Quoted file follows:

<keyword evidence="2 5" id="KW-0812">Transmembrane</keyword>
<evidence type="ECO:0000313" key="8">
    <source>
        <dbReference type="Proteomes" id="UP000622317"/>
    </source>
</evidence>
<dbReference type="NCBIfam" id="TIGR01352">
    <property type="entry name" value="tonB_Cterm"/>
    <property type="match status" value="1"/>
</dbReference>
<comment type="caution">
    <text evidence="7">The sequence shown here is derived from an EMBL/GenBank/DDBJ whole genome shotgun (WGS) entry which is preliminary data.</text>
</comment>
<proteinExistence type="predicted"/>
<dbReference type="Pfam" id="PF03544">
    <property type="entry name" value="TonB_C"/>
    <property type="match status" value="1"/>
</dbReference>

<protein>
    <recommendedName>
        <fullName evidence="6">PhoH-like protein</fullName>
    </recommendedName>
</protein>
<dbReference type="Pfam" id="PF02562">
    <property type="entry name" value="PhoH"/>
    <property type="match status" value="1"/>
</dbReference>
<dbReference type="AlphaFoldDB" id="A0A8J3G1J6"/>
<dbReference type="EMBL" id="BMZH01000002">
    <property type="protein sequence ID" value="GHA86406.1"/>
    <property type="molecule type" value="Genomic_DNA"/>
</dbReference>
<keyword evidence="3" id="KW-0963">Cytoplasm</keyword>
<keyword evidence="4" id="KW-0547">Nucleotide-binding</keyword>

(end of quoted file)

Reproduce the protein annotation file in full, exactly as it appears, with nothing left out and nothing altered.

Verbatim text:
<keyword evidence="2 5" id="KW-0812">Transmembrane</keyword>
<evidence type="ECO:0000313" key="8">
    <source>
        <dbReference type="Proteomes" id="UP000622317"/>
    </source>
</evidence>
<dbReference type="NCBIfam" id="TIGR01352">
    <property type="entry name" value="tonB_Cterm"/>
    <property type="match status" value="1"/>
</dbReference>
<comment type="caution">
    <text evidence="7">The sequence shown here is derived from an EMBL/GenBank/DDBJ whole genome shotgun (WGS) entry which is preliminary data.</text>
</comment>
<proteinExistence type="predicted"/>
<dbReference type="Pfam" id="PF03544">
    <property type="entry name" value="TonB_C"/>
    <property type="match status" value="1"/>
</dbReference>

<protein>
    <recommendedName>
        <fullName evidence="6">PhoH-like protein</fullName>
    </recommendedName>
</protein>
<dbReference type="Pfam" id="PF02562">
    <property type="entry name" value="PhoH"/>
    <property type="match status" value="1"/>
</dbReference>
<dbReference type="AlphaFoldDB" id="A0A8J3G1J6"/>
<dbReference type="EMBL" id="BMZH01000002">
    <property type="protein sequence ID" value="GHA86406.1"/>
    <property type="molecule type" value="Genomic_DNA"/>
</dbReference>
<keyword evidence="3" id="KW-0963">Cytoplasm</keyword>
<keyword evidence="4" id="KW-0547">Nucleotide-binding</keyword>